It was the best of times, it was the worst of times. There was pessimism, hope, and ultimately failure. There was schadenfreude; oh, was there schadenfreude. There were also huge games, mesmerizing goals, and more twists in the title race than a M. Night Shyamalan movie (but actually good). To cap off an especially thrilling English Premier League campaign, let's take a look down the table at how we got here.
Not only was this a historically competitive title race, with four teams harboring legit championship hopes through most of the season, but even a top four finish wasn't guaranteed to anyone for a change. In the preseason most pundits expected a Chelsea or Manchester City championship, in the early goings of the campaign Arsenal were playing too well for even the most seasoned Gunner fans to deny that they had a real shot at the title, then Chelsea took over for a while before Liverpool took the baton right up to the finish line, where Manchester City stormed back to rip it out of their hands, along with their hearts.
But keeping the pace right below this level was Everton. They were never in the running to be crowned champions, but their consistent, expansive style of play, brought about by new manager Roberto Martínez, was enough to chase the final Champions League spot right up to the very end.
Some more specifics:
As disappointing as Liverpool not winning was for a neutral like me, Man City definitely deserved the title. They played the best soccer for pretty much the whole year and only didn't run away with the thing because of some shock dropped points early in the season.
I mean, they have the most complete midfielder in the world. (No one is as simultaneously adept at passing, scoring, and defending as Yaya Touré.) They have one of the world's best strikers when Sergio Agüero is healthy. David Silva is one of the best playmakers in the world. Samir Nasri is an attacking Swiss Army knife, capable of slicing through a defense with an incisive through ball, a penetrating dribble, or a shot from distance.
They also enjoy the deepest squad in the land west of Munich. When Liverpool needed to change the game, Rodgers could only look down his bench and ponder whether Victor Moses or Iago Aspas should be the one to sail a couple over the bar late in a close match. Mourinho every week had to guess which old man, Eto'o or Torres, was more likely to stand just right so that an Eden Hazard cutback could smack off their face and into the back of the net. Pellegrini, on the other hand, could call on a 10+ goal scorer like Álvaro Negredo or Edin Dzeko, or maybe a touchline demon like Navas or James Milner, or maybe even a more defensive midfielder like Javi García to free up Touré to rampage forward at will for win of his 20 freight train goals. Outspending everyone year after year does have its benefits.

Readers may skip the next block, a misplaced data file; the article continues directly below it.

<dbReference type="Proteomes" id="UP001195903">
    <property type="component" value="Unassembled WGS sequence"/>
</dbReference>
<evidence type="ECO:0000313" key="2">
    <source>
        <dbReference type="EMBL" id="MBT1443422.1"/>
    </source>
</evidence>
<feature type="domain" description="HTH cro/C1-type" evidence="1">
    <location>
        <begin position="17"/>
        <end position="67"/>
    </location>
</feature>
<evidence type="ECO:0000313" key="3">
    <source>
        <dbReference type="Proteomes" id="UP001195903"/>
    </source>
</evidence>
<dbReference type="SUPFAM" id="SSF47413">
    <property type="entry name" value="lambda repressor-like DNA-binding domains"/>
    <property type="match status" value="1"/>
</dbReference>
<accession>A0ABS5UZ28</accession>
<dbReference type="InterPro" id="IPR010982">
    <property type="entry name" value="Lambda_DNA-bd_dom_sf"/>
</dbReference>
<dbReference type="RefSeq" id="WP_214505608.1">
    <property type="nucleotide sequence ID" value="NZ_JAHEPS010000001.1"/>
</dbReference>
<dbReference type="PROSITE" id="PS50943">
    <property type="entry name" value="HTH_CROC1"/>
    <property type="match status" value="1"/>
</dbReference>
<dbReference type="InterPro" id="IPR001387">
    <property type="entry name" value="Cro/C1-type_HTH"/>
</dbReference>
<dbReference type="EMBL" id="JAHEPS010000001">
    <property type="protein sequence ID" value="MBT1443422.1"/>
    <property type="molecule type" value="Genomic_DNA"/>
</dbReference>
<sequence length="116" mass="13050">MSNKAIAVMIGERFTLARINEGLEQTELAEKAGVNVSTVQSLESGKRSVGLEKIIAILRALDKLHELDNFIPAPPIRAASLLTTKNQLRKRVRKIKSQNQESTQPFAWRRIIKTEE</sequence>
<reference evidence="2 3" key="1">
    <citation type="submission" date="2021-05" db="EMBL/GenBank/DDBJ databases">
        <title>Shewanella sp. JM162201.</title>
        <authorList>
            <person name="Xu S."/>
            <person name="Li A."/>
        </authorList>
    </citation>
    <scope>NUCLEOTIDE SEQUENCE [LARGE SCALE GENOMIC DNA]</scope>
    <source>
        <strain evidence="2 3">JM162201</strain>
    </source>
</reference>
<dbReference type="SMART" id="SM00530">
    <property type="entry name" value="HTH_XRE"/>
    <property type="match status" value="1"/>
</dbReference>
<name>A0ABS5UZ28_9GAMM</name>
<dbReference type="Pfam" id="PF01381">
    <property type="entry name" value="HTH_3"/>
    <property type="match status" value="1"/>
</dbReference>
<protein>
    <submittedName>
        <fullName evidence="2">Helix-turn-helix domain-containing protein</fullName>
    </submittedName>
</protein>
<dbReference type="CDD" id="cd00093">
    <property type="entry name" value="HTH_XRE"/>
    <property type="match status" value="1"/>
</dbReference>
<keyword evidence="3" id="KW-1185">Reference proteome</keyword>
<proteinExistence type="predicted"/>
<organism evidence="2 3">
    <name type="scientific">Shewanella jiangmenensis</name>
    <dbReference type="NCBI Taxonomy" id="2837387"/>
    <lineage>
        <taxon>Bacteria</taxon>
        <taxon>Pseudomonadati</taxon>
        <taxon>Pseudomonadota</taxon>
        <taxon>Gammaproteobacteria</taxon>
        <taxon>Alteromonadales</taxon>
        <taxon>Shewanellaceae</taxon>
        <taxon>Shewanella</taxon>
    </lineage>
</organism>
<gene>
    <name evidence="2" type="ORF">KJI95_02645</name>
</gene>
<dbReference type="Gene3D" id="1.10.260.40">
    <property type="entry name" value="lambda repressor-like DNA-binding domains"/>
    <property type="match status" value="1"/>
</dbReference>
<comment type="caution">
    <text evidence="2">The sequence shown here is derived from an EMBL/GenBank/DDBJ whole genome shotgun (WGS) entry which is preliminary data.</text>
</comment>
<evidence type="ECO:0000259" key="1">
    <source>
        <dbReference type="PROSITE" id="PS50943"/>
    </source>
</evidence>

We have to talk about Liverpool, who made it to the ball and immediately hit it off with Prince Charming, only to hear "Drunk in Love" on the speakers and then watch the Prince's old flame Duchess Diva lure him to the dance floor, where they proceeded to grind the night away. Sure, Cinderella still ended up with Earl Easy-Going, but it's just not the same.
But we can't understate how much of an improvement the Earl's mansion is from the slums Liverpool called home in the recent past. We will eventually appreciate this Liverpool season for the inspiring style of play and incredible results for all but the final month. Luis Suárez put on the best goal scoring display in Europe's top five leagues (he tied Ronaldo for most in Europe but plays on a substantially inferior team, is in a more difficult league, and doesn't take penalties) and in Premier League history, tying the highest tally in a 38 game season despite missing five matches due to suspension and getting no penalties to pad his stats.
Meanwhile, Raheem Sterling is currently the best teenaged player in the world. In Sterling, Jordan Henderson, EPL golden boot runner-up Daniel Sturridge, Philippe Coutinho, they have an under-25 core any side in the league would be jealous of. With Champions League qualification and the windfall that brings, they can further deepen the team to stand up better against Manchester City when they aren't only competing in one competition. Their future is bright. It just sucks that they came so close to doing something really special and didn't quite get there.
It seems so long ago when the Gunners thought this year would finally see them return to glory, but in fact Arsenal was top of the table for nearly half the season. And while Arsenal have a good shot to do the double (FA Cup, plus the top-4 trophy), they have to consider the campaign a failure.
The upside is that it isn't totally Arsenal's fault. They were incredibly active in the summer transfer window for once, putting in bids for Luis Suárez and Gonzalo Higuaín and successfully snapping up a truly elite player, Mesut Özil. We saw what this team can do, and when they were at full strength it was enough to make even the most pessimistic Gooners briefly set aside their razor blades and believe in the power of dreams, hope, and the Wenger Way.
But when you lose game-changing players like Aaron Ramsey, Theo Walcott, Jack Wilshere, and Özil for significant amounts of time due to injury, falling off that league-leading pace is inevitable. Even just getting Özil and Ramsey back for the last few games was enough for them to remind us why they were on top for so long. If they can stay healthy next season and find a striker you actually expect to finish chances at a respectable clip, they should be good enough to push for another title run. [Pencils them in for fourth.]
It only took Roberto Martínez one season to wipe away the Toffee faithful's memory of departed manager David Moyes, leading the Liverpool club to a higher league finish than Moyes's Manchester United. And even if he hadn't lead the club to its highest point total since its '80s heyday, Everton fans would no doubt have been delighted by the Blues actually taking the initiative against their opponents rather than the staid style Moyes brought with him to Manchester. Though they missed their goal of Champions League qualification, it looks like Martínez is the man to lead them onward.